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Trois histoires d'animaux

Trois histoires d'animaux

(Code: A110410031)

This is a trilogy intended for women’s choirs or children’s choirs. It is made of a moderate movement, a slow movement, and then a quick movement. The first one is “J’aime l’âne.” It is based on a Francis Jammes’ poem. A resigned and sad animal scampering is represented by the piano. A young woman is evocated twice, which briefly interrupts the ostinato. The ostinato starts again without stopping until the end. The second choir is “Pourquoi je suis tant éperdu.” It is based on a Joachim du Bellay’s poem. The melody represents the poet’s sadness because his cat Belaud has disappeared, but finally, pain becomes joy and melody becomes an anthem for Belaud and the promise is made that “tant qu’il vivra, les chats aux rats feront la guerre!” (As long as he lives, cats and rats would fight). The last one is “Le rat de ville et le rat des champs.” There is a contrast between the energy and the joy of that piece, created by movement’s speed and the ternary measure, and the other pieces.
NB This famous La Fontaine’s Fable was set to music by Yvon Bourrel (three-part voices of children or unaccompanied women). But this sheet of music is completely different.

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g
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J’aime l'âne (Yvon Bourrel/ Francis Jammes)
Pourquoi je suis tant éperdu (Yvon Bourrel/ Joachim Du Bellay)
Le rat de ville et le rat des champs - Op. 131 (Yvon Bourrel/ Jean De La Fontaine)


This is a trilogy intended for women’s choirs or children’s choirs. It is made of a moderate movement, a slow movement, and then a quick movement. The first one is “J’aime l’âne.” It is based on a Francis Jammes’ poem. A resigned and sad animal scampering is represented by the piano. A young woman is evocated twice, which briefly interrupts the ostinato. The ostinato starts again without stopping until the end. The second choir is “Pourquoi je suis tant éperdu.” It is based on a Joachim du Bellay’s poem. The melody represents the poet’s sadness because his cat Belaud has disappeared, but finally, pain becomes joy and melody becomes an anthem for Belaud and the promise is made that “tant qu’il vivra, les chats aux rats feront la guerre!” (As long as he lives, cats and rats would fight). The last one is “Le rat de ville et le rat des champs.” There is a contrast between the energy and the joy of that piece, created by movement’s speed and the ternary measure, and the other pieces.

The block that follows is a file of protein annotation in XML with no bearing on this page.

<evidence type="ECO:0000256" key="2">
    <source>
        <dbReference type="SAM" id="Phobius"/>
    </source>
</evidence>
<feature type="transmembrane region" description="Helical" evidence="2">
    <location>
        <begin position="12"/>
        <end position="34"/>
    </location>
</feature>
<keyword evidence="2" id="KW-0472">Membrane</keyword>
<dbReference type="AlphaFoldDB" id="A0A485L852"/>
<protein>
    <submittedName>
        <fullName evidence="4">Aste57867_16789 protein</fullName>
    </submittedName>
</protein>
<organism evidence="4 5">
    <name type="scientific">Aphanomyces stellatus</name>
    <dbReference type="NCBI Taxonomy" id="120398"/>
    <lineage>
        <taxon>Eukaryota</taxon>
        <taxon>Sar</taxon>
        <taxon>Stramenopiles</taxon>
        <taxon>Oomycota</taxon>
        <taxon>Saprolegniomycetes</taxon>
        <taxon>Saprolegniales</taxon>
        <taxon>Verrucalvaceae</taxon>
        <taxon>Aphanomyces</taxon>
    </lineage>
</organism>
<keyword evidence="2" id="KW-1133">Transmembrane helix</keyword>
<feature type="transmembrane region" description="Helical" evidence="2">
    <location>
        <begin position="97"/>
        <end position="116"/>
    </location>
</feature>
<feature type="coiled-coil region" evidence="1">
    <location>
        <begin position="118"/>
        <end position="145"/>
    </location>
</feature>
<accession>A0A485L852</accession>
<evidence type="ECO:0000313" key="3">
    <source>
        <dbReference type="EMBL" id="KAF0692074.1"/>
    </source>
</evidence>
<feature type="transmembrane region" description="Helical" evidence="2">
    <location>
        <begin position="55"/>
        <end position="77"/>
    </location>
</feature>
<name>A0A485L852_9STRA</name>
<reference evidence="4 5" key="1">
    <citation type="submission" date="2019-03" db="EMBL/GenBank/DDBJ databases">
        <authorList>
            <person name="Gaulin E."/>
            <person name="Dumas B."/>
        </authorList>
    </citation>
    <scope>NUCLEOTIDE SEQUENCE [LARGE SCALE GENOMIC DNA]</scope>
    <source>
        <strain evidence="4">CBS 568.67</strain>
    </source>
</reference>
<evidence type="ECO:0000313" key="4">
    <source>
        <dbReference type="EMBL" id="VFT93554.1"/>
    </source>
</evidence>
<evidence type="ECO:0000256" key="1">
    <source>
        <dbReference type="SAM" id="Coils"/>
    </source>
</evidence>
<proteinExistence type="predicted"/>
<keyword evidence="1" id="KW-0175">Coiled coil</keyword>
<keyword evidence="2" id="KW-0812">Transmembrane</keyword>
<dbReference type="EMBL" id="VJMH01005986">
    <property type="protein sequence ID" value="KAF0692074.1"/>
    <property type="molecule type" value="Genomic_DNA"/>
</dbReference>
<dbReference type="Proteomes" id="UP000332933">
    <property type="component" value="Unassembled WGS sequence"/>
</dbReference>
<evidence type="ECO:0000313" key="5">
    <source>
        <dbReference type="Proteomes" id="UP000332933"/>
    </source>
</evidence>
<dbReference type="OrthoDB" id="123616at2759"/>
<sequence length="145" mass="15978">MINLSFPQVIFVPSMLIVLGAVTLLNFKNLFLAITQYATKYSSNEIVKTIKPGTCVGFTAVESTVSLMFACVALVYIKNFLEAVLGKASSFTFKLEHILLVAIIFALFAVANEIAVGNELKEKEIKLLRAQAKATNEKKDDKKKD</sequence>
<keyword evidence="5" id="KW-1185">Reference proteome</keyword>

NB This famous La Fontaine’s Fable was set to music by Yvon Bourrel (three-part voices of children or unaccompanied women). But this sheet of music is completely different.